Pan for gold with this most popular form of Solitaire.
On July 17, 1897, the steamer Portland sailed into Seattle with a ton of gold from Alaska. News of its arrival sparked one of the greatest gold rushes in history as thousands trekked to the remote, frozen north in search of wealth and fame.
To pass the time, the miners played a card game that became the classic version of Solitaire that we know today. The goal is to build four ascending sequences of cards of the same suit, stacked from the lowest (ace) to the highest (king). Accomplish this task and you've struck gold.
The goal of Klondike is to overturn all the cards on the table and move them onto the stacks on the top right sorted in order into their respective suits.
Any face up cards on the draw deck or at the bottom of a column may be moved to a completed stack at the top right of the screen. The first card in a stack must be an Ace followed by a 2 of the same suit, followed by a 3, 4, etc.
Clicking on the draw deck will overturn cards. The topmost of the overturned cards may be moved to a completed stack (see rules above) or to the bottom of a column (see rules below).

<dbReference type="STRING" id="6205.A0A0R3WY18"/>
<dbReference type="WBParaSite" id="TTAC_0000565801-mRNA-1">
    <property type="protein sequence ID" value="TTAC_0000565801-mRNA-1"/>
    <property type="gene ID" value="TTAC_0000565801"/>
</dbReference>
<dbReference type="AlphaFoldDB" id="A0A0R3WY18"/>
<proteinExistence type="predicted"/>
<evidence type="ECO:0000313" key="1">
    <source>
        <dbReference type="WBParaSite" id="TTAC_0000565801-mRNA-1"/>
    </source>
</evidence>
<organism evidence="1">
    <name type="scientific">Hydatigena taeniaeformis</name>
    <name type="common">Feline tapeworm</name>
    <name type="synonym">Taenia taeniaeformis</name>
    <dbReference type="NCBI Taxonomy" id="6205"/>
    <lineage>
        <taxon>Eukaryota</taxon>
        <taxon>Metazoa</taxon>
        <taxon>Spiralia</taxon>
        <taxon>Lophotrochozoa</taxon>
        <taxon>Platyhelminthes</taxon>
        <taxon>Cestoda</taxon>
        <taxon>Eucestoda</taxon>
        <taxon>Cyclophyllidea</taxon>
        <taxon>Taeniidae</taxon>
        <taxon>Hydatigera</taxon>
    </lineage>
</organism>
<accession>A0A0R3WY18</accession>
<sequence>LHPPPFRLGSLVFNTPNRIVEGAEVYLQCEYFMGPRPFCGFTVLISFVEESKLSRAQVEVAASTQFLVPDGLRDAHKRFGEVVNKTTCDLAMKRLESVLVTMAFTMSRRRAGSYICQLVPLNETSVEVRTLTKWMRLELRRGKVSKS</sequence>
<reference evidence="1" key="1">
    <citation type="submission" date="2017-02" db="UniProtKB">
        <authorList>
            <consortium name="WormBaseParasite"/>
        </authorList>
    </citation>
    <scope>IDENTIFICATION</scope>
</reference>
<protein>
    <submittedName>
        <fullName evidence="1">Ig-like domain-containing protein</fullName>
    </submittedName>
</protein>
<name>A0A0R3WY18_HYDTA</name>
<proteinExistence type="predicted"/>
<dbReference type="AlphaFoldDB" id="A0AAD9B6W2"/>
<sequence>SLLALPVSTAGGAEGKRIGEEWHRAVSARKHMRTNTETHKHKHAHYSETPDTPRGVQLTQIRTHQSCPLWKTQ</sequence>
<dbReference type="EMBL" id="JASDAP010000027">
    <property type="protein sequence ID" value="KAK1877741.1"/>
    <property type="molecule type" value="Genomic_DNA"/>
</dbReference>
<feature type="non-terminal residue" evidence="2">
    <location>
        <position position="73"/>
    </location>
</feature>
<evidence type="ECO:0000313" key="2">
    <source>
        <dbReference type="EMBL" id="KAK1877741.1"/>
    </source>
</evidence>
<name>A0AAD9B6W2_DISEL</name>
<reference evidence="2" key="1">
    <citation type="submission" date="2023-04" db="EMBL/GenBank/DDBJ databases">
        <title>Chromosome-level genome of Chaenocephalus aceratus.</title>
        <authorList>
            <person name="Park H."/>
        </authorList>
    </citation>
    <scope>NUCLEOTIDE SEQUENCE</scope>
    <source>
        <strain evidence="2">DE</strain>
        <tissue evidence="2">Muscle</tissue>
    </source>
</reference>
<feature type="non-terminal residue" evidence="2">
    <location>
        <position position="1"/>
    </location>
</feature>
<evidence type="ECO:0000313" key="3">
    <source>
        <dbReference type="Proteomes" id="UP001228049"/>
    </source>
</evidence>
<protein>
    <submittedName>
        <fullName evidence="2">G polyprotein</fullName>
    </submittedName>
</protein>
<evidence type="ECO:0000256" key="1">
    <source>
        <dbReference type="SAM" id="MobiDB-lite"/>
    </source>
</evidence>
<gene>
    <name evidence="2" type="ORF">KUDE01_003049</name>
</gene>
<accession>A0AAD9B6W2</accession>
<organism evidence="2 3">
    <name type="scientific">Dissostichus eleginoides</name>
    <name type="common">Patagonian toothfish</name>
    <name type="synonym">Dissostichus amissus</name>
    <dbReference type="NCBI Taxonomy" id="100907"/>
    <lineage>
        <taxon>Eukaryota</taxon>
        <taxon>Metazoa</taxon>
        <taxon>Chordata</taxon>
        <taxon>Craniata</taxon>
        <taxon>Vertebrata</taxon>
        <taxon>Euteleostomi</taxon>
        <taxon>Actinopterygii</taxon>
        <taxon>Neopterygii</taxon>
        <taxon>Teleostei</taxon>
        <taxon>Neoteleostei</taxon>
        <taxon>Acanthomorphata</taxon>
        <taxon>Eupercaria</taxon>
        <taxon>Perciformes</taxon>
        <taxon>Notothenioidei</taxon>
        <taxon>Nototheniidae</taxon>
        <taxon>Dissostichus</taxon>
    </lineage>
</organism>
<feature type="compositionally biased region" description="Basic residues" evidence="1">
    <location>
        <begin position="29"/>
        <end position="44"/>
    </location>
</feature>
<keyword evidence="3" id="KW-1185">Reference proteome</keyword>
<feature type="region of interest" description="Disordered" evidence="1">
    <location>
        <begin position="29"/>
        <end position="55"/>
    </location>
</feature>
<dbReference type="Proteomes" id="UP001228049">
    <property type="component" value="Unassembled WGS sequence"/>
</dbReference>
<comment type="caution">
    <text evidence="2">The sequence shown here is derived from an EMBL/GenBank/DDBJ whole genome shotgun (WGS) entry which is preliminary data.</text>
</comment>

There are seven columns of cards taking up most of the table. Only face up cards on these columns may be moved. A card may be added to the bottom of a column as long as the value of the card is one less than the column's bottom card and the color is switched.
eg. Only a red 5 may be added to a column whose bottom card is a black 6.
An empty column can have a King moved into it. If all the face up cards in a column have been moved, then the bottom face down card is flipped over. Finally, a stack of face up cards in a column may be moved to another column as long as the card at the top of the stack has the opposite color and a value one less than the card at the bottom of the column to which it is being moved.
eg. A stack (red 7, black 6, red 5, black 4) may be moved to a column whose bottom card is a black 8.
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